Tuesday, February 3, 2015

Nangara Notes for 28th January 2015

Because Nangara Reserve is on my doorstep and because I seem to discover something different each time I visit, I am going to write up most of my visits to the place in a diary format. Hopefully this will present a chronicle of events that will be some kind of record of the rich diversity and beauty of this little reserve.

The entries may not appear in exact sequence. It often takes me some time to research the species of flora, fauna, fungi, fern… that I have seen.  

Imperial White Butterfly
These beautiful butterflies belong to the group of ‘Southern Jezabels’, the genus Delias. They prefer a cool climate generally, and often are seen flying high in the canopy and we only get a view of the colourful underside. (The Bioinformatics page of the Museum Victoria has a good top-side photo – external link).
Imperial White Butterflies use Mistletoe as their preferred host plant

Large-billed Scrubwren
This little bird with the long bill and short tail operates a bit like a treecreeper. It searches for invertebrates in the bark on the trunks and branches of trees rather than near the ground like other ‘scrubbies’.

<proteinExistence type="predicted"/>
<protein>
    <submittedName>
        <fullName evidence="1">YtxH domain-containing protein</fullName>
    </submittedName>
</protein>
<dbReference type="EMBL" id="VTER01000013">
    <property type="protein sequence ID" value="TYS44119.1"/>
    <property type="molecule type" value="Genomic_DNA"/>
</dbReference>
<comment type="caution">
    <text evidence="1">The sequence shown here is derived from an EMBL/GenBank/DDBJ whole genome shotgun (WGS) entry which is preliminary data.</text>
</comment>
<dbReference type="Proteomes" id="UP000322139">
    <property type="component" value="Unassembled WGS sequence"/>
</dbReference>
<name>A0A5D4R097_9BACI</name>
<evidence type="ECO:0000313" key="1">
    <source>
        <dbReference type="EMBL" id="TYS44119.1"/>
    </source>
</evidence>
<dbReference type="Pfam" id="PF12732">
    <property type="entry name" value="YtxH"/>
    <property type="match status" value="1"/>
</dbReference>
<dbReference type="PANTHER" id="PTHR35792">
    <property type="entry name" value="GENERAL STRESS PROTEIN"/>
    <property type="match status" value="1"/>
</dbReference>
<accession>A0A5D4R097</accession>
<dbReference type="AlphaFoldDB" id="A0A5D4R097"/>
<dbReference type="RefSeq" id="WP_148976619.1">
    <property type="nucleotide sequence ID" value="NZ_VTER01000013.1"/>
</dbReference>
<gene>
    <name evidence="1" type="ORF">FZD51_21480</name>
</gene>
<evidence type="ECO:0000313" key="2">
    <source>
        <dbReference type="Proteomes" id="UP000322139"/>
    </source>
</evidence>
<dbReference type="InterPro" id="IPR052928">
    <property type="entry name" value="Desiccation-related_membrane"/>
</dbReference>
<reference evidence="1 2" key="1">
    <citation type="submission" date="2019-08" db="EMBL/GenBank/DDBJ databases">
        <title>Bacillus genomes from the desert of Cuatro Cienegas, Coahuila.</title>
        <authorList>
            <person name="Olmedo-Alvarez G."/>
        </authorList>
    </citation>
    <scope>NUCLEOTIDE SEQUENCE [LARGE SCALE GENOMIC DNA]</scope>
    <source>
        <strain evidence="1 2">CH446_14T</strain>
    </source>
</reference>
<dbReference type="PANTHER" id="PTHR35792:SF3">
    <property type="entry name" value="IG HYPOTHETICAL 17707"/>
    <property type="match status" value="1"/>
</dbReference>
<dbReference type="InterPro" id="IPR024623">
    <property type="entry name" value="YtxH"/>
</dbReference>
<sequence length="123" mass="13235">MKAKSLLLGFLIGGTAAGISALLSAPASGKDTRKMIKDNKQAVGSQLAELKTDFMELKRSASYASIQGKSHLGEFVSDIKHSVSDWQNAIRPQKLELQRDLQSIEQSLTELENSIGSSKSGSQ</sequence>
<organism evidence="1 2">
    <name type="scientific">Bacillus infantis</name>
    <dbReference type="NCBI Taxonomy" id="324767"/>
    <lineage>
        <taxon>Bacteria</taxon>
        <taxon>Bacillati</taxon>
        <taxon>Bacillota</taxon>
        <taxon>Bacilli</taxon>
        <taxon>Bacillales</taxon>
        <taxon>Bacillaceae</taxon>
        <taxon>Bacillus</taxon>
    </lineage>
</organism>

Large-billed Scrubwren checking me out
Large-billed Scrubwren at work - more info (Birds in Backyards – link).
White-throated Treecreeper with those special toe and bill adaptations.

Swordgrass Brown Butterfly
Whilst there are several races of this butterfly, there are only two Tisiphone species. Both species are endemic to Australia. In many places these butterflies are under threat from habitat loss. As the name suggests, their favoured host plant is Swordgrass and there is plenty of examples of this sedge in the low foothills and damp gullies of West Gippsland.

Gouldiae – corrections etc most welcome.

PS: A couple of interesting bird ticks recently – Black-faced Monarch and Brush Cuckoo.

1 comment:

  1. A great idea to write up one spot that is interesting like that.